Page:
seaQuest:GRAND failure/lost opportunity

Mary Feller maryflr at best.com
Thu Feb 2 21:12:21 EST 1995


In 1993, the television series, seaQuest DSV, was much anticipated.  Bob
Ballard was the technical advisor and, while an adventure series, it was
also to be science-fact based.  Scheduled for Sunday evening,  when more
Americans are watching television than any other night, the potential for
introducing and educating a mass audience to the future and the excitement
of the oceans was enormous.

Instead, inferior scripts sank the show and, rather than improving the
quality of the screenplays, NBC responded by gutting the series.  seaQuest
became a cheap underwater version of Baywatch.   The best opportunity in
the last 25 years to develop mass awareness and appreciation of the
oceans, its problems and creatures, was lost.

I am coordinating what could be called an "on-line insurrection".  I'm
gathering signatures for the following letter which will be sent to NBC,
Amblin Entertainment, all NBC affiliates, seaQuest sponsors and, last but
not least, the press. 

You can attach your signature to this letter by sending me,
maryflr at best.com a simple email message which says "Please sign my name to
the seaQuest letter."  Comments are always welcome. 

Sincerely,
Mary Feller

P.S.  CATCH THE WAVE!  Check out, "DIVE!", the VERY cool web page designed
for this letter/petition  at    
http://www.best.com/~maryflr/P1-Intro.html

_____________________________________________________


OPEN LETTER TO NBC AND AMBLIN ENTERTAINMENT

In the Fall of 1993 seaQuest premiered with high expectations.  The only
series which looked at the near  future of humanity, it premiered with a
great cast, including the oft-honored Roy Scheider, and nifty special
effects.  The production budget was one of the biggest in the industry and
the cachet of the Amblin name gave the series enormous credibility. 
Moreover, the premise seemed irresistible.  An exciting adventure series,
it would give the audience a glimpse into a vast, unknown frontier: the
oceans.  A franchise as big as Star Trek was clearly in the making.

Stunningly, seaQuest floundered almost immediately.   Viewers who had
looked forward to it eagerly soon became disenchanted with the inaccurate
science and  second-rate scripting.  On-line services were full of
dismayed and angry comments from viewers about the show.  How could a
series, with a good cast, sizable financing and Steven Spielberg's
backing,  be given such short-shrift on the scripts?  On-line, exasperated
viewers speculated endlessly while seaQuest aired inferior story-lines and
continued to sink in the ratings.

Sometime in the Winter of 1994 hope for seaQuest revived.  The writing,
although still extremely uneven, improved.  Viewers began to return. 
seaQuest was renewed and hope for the second season ran high.  Then, in
the Summer of 1994, rumors began to surface.  Most of the old and beloved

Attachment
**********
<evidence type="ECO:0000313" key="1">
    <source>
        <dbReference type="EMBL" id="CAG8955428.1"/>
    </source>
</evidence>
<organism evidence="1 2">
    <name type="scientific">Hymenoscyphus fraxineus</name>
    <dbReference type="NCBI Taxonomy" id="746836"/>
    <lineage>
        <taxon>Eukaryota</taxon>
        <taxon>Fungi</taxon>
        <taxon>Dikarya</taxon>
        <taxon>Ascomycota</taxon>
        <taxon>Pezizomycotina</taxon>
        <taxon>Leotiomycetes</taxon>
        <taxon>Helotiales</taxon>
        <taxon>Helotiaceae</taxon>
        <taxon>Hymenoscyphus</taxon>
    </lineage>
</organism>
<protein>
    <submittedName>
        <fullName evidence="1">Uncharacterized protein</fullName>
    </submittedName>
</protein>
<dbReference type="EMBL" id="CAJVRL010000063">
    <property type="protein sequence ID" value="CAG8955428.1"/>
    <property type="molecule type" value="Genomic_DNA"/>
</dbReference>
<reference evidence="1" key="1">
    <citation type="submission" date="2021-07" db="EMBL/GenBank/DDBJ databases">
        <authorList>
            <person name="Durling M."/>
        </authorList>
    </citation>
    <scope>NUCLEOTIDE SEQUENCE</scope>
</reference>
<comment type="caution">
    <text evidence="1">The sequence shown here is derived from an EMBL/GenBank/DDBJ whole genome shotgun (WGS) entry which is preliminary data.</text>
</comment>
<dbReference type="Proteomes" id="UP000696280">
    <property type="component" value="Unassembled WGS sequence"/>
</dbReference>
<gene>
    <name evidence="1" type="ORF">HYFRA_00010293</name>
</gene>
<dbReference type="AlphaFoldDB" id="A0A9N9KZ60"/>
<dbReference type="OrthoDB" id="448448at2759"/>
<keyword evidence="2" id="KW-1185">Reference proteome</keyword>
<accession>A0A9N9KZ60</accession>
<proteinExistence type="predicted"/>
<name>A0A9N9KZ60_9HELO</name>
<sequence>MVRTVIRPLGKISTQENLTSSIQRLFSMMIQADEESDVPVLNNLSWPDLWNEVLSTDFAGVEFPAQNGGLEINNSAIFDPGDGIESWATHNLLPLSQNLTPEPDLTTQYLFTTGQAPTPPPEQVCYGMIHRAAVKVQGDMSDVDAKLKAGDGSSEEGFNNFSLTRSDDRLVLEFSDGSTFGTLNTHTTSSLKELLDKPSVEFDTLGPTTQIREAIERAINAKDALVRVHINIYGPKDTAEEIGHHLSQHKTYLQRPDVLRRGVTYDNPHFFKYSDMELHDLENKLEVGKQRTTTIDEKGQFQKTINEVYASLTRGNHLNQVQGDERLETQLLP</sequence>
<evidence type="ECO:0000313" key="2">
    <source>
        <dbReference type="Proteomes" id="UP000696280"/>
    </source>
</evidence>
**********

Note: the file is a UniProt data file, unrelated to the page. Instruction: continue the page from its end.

cast wouldn't be returning.  Cast members over the age of 35, with the
exception of Scheider, would be dismissed.  NBC wanted a "sexier" look for
the show and demanded profound changes.  The series would move away from
it's science-fact premise.

In September, viewers' worst fears were realized.    Indeed, the
science-fact premise was unceremoniously dumped.  Astonishingly, the
screenwriting, the very problem that stalled the series in the first
season, deteriorated even further.   Fans were more appalled than ever . 
seaQuest was dubbed "BayQuest 90210" and "Das Bomb."  The fans longed for
the old cast.  Bob Ballard, the technical advisor from Woods Hole
Oceanographic Institute, disappeared from the credits.  Episodes were poor
imitations of Star Trek, Blade Runner and other sci-fi classics.  
Viewers, willing to give seaQuest a second chance for the second season
premiere, once again abandoned ship.  An informal survey of over 250
on-line users showed a 90% negative response to the changes, even among
the demographic sector which the show had been changed to target.  By the
end of January  1995, seaQuest had sunk to a Nielsen rating of #71. 
Clearly, the changes NBC foisted upon the show were indicative of a failed
policy.

We, the undersigned on-line community of viewers,  have watched in
disbelief as shortsighted decisions made by producers and NBC have gutted
seaQuest.   We want this series to succeed.  We believe that once seaQuest
begins to tell compelling adventure stories, with the Earth's oceans at
it's heart,  it will become enormously popular.    We challenge NBC and
the producers to return to the science-fact roots of the series and to
bring to seaQuest a true commitment to excellence.  NBC and the show's
producers need to know that millions of viewers are waiting in the wings
for an inspired, high quality seaQuest.
--end---



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